OPINION

 

Editorial: Tax plan could lead to mischief

Albany Democrat-Herald

For fans of political posturing, this special session could well shape up as truly a special occasion, as legislators and other elected officials pivot toward November’s general election. For fans of tax reform that could benefit a range of Oregon small businesses, the session might not turn out to be all that special.

 

Portland Schools’ broken promises to provide equal education: Guest opinion

Oregonian/OregonLive

We teach our children to work together. We teach them if someone is harmed, you stand up and make it right. We teach them that you keep your promises. These are lessons for which Portland Public Schools needs a reminder. We are parents of students at Dr. Martin Luther King, Jr. Elementary in Northeast Portland, and we are tired of the broken promises to our kids.

 

Editorial: Expand affordable housing pilot

The Bulletin Editorial Board

The state shouldn’t have to pick one winner because that means Oregonians lose. When the Legislature reconvenes next year, it should expand the program.

Daily Clips

TOP STORIES

 

Missouri to hold session to consider impeaching governor

The Register-Guard

All of Missouri’s top Republican and Democratic legislative leaders already had called on Greitens to resign, which he has declined to do. “Pursuing impeachment against a Missouri governor is history none of us wants to make, but Eric Greitens’ actions have made it unavoidable,” said House Minority Leader Gail McCann Beatty.

 

LEIF TO JOIN LEGISLATURE NEXT WEDNESDAY

KQEN NEWS RADIO

Leif was appointed to fill the seat vacated by Dallas Heard when he recently moved to the Oregon State Senate. Leif will fill the seat for the rest of this year, and is a candidate for the position in the May Primary Election.

 

Lawmaker hopes Oregon ‘Special Session’ focuses on tax cuts

NBC

“I just hope, having pulled us in on that excuse that they don’t expand the legislatures prerogative at that point and begin passing gun control bills, rent control bills, cap and trade bills, because once they’re in session, they can do whatever they want,” said McLane.

 

Portland campaign to tax large corporations to address climate change gets go-ahead

Portland Tribune

“We are good to go, and the measure is constitutional, and we are ready to hit the streets on signature collection,” said Damon Motz-Storey, spokesman for the campaign. The ballot initiative would levy a 1 percent surcharge based on the sales of retailers and service companies with more than $1 billion in total sales and $500,000 in Portland sales, with money going to pay for solar panels, home weatherization, job training and other projects to reduce carbon emissions.

 

STATE GOVERNMENT & POLITICS

 

Gov. Kate Brown Pushes Back on Secretary of State Dennis Richardson’s Characterization of Their Relationship

Willamette Week

In a brief interview with Secretary of State Dennis Richardson published this week, WW asked Richardson about his relationship with other state-wide elected officials, who are all Democrats. Richardson said he’d gotten a cold shoulder from Gov. Kate Brown. Chris Pair, a spokesman for Brown, took issue with that characterization.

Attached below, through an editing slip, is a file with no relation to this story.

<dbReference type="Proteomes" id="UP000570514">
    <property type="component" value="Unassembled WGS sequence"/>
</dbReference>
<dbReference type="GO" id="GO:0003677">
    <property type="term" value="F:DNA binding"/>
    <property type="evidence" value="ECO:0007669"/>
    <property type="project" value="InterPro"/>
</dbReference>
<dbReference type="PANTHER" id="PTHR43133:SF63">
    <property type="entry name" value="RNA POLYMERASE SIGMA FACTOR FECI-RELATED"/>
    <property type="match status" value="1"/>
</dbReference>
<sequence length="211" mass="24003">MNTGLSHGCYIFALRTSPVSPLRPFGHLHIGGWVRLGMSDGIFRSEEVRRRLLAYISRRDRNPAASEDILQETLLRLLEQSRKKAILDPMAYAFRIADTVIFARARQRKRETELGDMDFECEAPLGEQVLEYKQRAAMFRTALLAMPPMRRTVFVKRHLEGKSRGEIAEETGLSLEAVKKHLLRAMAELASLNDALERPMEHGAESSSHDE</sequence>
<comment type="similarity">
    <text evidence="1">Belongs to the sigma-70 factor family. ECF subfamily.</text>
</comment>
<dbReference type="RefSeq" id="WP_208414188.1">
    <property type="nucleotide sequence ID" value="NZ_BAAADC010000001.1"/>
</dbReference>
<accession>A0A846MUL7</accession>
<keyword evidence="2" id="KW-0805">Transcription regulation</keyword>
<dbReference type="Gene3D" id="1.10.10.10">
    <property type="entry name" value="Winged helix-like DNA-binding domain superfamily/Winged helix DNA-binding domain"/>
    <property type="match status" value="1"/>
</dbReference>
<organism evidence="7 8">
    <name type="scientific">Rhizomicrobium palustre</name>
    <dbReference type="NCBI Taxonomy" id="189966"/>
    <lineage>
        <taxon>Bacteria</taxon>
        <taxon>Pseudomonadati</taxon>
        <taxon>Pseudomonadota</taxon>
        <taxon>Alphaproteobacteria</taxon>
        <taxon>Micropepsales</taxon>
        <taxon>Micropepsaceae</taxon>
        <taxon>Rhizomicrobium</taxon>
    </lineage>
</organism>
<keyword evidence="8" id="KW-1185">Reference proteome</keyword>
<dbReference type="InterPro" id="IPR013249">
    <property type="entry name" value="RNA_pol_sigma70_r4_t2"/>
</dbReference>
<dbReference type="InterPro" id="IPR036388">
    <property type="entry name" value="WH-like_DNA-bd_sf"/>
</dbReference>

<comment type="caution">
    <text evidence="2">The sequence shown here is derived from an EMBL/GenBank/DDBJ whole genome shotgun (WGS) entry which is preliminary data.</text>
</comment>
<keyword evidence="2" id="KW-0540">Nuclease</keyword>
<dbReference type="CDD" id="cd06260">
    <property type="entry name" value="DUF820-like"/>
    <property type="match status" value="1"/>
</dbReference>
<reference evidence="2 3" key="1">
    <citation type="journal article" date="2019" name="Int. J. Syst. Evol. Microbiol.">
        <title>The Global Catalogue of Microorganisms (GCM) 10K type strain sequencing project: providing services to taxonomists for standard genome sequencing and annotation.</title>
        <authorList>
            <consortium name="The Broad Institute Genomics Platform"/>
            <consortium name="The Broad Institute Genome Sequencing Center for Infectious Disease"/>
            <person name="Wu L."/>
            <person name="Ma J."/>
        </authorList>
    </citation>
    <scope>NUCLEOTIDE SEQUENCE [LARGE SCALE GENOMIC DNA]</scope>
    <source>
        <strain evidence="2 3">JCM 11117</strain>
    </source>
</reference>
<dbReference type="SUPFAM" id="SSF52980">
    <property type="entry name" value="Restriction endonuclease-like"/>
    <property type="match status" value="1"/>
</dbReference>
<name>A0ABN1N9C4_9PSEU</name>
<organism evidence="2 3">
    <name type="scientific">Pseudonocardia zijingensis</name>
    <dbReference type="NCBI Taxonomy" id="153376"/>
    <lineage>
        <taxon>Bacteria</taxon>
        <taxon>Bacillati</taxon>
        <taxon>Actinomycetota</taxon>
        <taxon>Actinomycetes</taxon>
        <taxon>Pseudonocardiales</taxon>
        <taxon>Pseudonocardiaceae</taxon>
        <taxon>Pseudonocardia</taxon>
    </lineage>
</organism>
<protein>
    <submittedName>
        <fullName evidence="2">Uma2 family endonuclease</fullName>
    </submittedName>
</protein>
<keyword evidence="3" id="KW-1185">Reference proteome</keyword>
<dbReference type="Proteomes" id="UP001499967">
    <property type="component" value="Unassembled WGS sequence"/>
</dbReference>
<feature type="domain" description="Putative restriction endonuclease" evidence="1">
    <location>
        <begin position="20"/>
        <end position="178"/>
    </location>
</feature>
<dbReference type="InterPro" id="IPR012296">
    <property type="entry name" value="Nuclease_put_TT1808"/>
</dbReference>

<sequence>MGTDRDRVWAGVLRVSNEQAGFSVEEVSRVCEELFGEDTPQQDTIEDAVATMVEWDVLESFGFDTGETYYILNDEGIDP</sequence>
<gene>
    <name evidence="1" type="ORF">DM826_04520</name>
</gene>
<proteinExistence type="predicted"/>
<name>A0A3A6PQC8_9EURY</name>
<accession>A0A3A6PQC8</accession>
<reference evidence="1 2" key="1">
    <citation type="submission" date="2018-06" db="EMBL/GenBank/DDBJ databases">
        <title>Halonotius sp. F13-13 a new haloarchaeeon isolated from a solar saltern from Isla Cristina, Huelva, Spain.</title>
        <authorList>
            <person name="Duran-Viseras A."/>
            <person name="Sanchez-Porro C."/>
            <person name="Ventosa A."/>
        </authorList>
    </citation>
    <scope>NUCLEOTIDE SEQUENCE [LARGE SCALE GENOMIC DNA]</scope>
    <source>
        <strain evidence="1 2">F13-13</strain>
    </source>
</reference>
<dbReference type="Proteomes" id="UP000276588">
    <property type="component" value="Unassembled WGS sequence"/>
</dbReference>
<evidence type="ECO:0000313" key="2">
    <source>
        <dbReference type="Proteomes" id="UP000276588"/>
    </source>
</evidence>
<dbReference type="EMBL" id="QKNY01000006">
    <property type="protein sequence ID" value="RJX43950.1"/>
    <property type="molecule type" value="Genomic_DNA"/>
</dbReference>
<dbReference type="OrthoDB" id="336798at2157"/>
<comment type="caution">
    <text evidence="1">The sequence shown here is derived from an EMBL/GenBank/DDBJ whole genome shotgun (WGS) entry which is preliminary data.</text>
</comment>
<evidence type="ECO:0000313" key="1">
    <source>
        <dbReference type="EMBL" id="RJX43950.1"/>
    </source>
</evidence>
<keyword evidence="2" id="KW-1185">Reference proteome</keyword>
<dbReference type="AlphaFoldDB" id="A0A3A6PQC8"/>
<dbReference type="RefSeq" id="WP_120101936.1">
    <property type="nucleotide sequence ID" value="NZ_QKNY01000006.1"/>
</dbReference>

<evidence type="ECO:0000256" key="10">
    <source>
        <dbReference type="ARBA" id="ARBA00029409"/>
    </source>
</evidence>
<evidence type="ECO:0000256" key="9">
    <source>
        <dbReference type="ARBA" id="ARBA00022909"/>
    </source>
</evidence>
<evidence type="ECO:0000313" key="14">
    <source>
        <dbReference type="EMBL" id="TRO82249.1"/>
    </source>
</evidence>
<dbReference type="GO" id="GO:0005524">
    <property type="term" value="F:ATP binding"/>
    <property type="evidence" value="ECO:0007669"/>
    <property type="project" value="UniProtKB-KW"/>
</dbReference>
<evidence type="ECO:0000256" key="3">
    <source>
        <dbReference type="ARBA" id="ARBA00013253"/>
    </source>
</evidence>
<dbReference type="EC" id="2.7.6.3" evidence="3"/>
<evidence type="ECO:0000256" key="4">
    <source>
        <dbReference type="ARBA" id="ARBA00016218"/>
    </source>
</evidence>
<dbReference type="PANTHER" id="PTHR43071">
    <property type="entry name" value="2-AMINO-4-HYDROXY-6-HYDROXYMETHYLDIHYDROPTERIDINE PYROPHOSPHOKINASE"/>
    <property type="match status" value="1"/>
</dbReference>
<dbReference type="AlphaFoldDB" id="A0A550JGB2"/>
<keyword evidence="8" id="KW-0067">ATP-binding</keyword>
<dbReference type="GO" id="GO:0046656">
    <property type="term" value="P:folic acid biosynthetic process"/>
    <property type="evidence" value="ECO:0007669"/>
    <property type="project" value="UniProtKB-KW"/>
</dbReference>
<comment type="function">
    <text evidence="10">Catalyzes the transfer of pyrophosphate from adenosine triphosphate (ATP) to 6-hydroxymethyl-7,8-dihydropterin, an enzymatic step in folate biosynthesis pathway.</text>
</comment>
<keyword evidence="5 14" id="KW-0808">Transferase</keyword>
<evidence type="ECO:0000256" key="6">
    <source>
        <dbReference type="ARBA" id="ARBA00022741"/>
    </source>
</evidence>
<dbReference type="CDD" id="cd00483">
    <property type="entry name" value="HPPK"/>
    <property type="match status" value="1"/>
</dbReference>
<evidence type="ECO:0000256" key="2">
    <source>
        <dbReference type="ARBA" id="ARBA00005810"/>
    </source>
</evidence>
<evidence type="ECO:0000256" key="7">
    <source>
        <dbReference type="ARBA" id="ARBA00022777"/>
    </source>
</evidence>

ELECTIONS

 

Governor releases tax returns

Portland Tribune

“Oregon voters need to know where their governor stands on issues, and they deserve to know that their governor is playing by the rules and paying their fair share,” Brown said in a statement. Both Wooldridge and Carpenter declined a request from the Pamplin/EO Capital Bureau for a copy of their 2017 tax returns. Buehler will consider releasing his tax returns after the primary election, said his campaign manager, Rebecca Tweed.

 

DHS & FOSTER CARE

 

Lawsuit Alleges Oregon Failed To Care For Foster Kids

Oregon Public Broadcasting

Instead of investigating when signs of abuse surfaced, the lawsuit alleges the state Department of Human Services attempted to cover up the severity of the abuse and its own lack of oversight in the foster home.

 

Workplace culture at the heart of DHS problems

Portland Tribune

The lawsuit, filed last Friday in U.S. District Court, claims DHS mishandled placement and subsequent physical and sexual abuse allegations of three foster children at a home in Keizer. The plaintiffs contend that many of the missteps by DHS in the case were “consistent with its organizational culture and lack of accountability.”

 

Oregon pilot program for foster system lawyers ‘wildly successful’ but limited

The Oregonian/OregonLive

In the first two counties where the new approach was instituted, Linn and Yamhill, it appears to benefit both families and taxpayers: A higher share of children have been returned to their parents, and fewer children enter the of foster care system in the first place. The wait time for children to get permanent homes – adoption, guardianship or a return to biological parents – also decreased.

 

AGRICULTURE & ENVIRONMENT

 

Klamath Falls farmer struggling to stay afloat after water decision

News 10

“Devastating is kind of an understatement. My family has been here since 1909 and everything we’ve worked for our whole entire life is in jeopardy,” said the fifth generation farmer. Earlier this week, a federal judge denied farmers, like Cheyne’s, request to overturn a ruling to save water to protect salmon.

 

$10.3 million in drought relief OK’d

Herald and News

“They understand the importance and the dire situation we’re in and the need to move as rapidly as possible on the water,” Walden said. “I know they’re working and I know they’re working in good faith, and we’re looking forward to getting our hands on the work plan as well.”

 

When can we kill wolves?

Herald and News